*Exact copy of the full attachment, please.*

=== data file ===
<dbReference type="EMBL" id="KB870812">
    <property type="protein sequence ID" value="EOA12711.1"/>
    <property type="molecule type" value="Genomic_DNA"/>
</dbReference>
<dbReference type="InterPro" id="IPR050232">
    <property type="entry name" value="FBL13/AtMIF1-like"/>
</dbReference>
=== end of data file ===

<dbReference type="EMBL" id="KB870812">
    <property type="protein sequence ID" value="EOA12711.1"/>
    <property type="molecule type" value="Genomic_DNA"/>
</dbReference>
<dbReference type="InterPro" id="IPR050232">
    <property type="entry name" value="FBL13/AtMIF1-like"/>
</dbReference>